Trump signs series of executive orders aimed at lowering drug costs

Business

U.S. President Donald Trump is seated prior to signing an executive order regarding social media companies in the Oval Office of the White House in Washington, U.S., May 28, 2020.

Jonathan Ernst | Reuters

President Donald Trump announced Friday he will sign four executive orders aimed at lowering the high cost of prescription drugs in the United States in what he said would restructure the prescription drug market in the U.S. 

The orders, which are subject to the regulatory review process, are designed to bring U.S. drug prices at least on par with their costs overseas. Trump said Americans often pay 80% more for prescription drugs than Germany, Canada and other nations for some of the most expensive medicines. 

“The four orders I’m signing today will completely restructure the prescription drug market in terms of pricing and everything else to make these medications affordable and accessible for all Americans,” Trump said at the White House. “Under my administration, we’re standing up to the lobbyists and special interests and fighting back against a rigged system.”

The first order targets insulin prices, requiring federal community health centers to pass discounts they receive on the drug and EpiPens directly to patients. Trump said those providers shouldn’t receive discounts for themselves while charging their patients “massive, full prices.”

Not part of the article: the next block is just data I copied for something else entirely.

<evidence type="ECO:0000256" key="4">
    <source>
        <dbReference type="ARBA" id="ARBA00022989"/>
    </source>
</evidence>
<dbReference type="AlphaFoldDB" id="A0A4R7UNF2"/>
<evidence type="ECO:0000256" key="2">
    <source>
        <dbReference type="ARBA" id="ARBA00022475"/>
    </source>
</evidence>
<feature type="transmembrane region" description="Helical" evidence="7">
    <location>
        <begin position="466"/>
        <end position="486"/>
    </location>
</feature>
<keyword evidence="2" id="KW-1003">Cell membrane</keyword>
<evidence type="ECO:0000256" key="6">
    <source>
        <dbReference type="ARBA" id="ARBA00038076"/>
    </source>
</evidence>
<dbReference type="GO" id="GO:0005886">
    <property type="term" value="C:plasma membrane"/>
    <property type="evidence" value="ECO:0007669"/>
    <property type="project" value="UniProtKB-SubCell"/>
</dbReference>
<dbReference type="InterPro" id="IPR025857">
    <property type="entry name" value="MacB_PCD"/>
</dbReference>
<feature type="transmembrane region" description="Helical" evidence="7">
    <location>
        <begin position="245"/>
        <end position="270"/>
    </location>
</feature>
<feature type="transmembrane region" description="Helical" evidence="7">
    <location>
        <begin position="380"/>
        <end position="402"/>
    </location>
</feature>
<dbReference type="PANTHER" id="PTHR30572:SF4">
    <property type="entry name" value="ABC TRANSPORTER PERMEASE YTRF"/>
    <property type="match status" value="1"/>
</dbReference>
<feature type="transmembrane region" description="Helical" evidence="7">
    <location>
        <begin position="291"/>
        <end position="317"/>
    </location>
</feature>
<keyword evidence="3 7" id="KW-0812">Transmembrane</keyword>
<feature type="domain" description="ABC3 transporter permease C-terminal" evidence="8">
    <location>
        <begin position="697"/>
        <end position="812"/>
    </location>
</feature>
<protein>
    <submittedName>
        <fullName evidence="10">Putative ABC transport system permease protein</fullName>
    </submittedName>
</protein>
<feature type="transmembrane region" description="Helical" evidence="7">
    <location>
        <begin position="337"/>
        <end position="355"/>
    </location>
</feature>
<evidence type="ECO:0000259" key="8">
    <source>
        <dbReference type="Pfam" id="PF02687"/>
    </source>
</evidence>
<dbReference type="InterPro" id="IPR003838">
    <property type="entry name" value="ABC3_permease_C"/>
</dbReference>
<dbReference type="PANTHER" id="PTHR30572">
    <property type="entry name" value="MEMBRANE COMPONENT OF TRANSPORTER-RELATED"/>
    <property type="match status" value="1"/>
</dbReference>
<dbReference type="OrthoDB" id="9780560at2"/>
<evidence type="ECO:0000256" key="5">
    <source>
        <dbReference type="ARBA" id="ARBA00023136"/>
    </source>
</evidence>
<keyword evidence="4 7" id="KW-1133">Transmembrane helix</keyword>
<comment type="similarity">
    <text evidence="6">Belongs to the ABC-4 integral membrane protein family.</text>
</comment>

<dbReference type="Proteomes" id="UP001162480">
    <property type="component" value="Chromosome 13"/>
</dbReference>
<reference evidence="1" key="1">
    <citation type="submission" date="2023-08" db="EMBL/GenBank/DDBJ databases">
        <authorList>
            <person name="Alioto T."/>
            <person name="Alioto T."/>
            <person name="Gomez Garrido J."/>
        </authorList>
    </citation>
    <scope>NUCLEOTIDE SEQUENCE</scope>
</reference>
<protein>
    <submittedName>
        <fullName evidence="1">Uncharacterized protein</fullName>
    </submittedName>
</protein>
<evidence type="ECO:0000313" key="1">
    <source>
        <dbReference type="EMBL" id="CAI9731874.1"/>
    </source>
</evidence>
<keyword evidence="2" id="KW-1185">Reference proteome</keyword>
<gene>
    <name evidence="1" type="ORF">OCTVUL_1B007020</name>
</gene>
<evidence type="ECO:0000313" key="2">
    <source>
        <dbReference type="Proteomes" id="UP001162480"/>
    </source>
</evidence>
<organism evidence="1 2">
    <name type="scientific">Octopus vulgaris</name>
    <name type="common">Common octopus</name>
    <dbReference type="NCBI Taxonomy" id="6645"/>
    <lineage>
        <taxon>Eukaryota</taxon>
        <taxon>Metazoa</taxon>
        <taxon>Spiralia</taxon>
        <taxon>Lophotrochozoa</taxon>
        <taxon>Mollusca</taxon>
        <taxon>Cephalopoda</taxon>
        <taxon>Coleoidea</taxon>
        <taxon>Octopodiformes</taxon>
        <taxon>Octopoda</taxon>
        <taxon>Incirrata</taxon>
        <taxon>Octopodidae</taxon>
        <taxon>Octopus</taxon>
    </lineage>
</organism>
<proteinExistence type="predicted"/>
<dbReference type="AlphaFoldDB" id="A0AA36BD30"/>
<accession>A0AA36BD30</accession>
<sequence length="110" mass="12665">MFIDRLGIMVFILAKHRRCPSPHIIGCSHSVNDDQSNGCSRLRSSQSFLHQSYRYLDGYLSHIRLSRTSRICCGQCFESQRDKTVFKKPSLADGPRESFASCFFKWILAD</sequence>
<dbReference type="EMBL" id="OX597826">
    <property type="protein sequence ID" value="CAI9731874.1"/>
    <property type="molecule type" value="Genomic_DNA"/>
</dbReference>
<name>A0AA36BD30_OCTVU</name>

The second order would allow states, pharmacies and wholesalers to import drugs from Canada where they typically cost less than in the U.S. 

Trump made lowering drug costs one of his key health-care issues early in his term. But drug pricing has taken a backseat over the last year as the Trump administration has shifted its focus to other priorities such as the teen vaping epidemic and now the coronavirus, which continues to rapidly spread through the United States with more than 4 million cases as of Friday, according to data compiled by Johns Hopkins University. 

Earlier this week, Trump warned that the coronavirus pandemic in the U.S. will probably “get worse before it gets better” and urged the public to wear face masks to help curb the spread of the virus. 

Industry trade group PhRMA, or the Pharmaceutical Research and Manufacturers of America, has argued that drug price hikes over the years have been modest, and have cited concerns with the nation’s rebate system. Those are the discounts drugmakers give to middlemen, also known as pharmacy benefit managers, often in exchange for more favorable insurance coverage for their drugs.  The group has favored changes to Medicare, including capping the amount seniors would pay for on their own at the pharmacy counter every year.

The SPDR S&P Pharmaceuticals ETF (XPH), which tracks drug stocks, was more than 1% lower ahead of Trump’s announcement.

Even though Trump issued the executive orders, it may take months for the administration to finalize them. 

This is a developing story. Please check back for updates.

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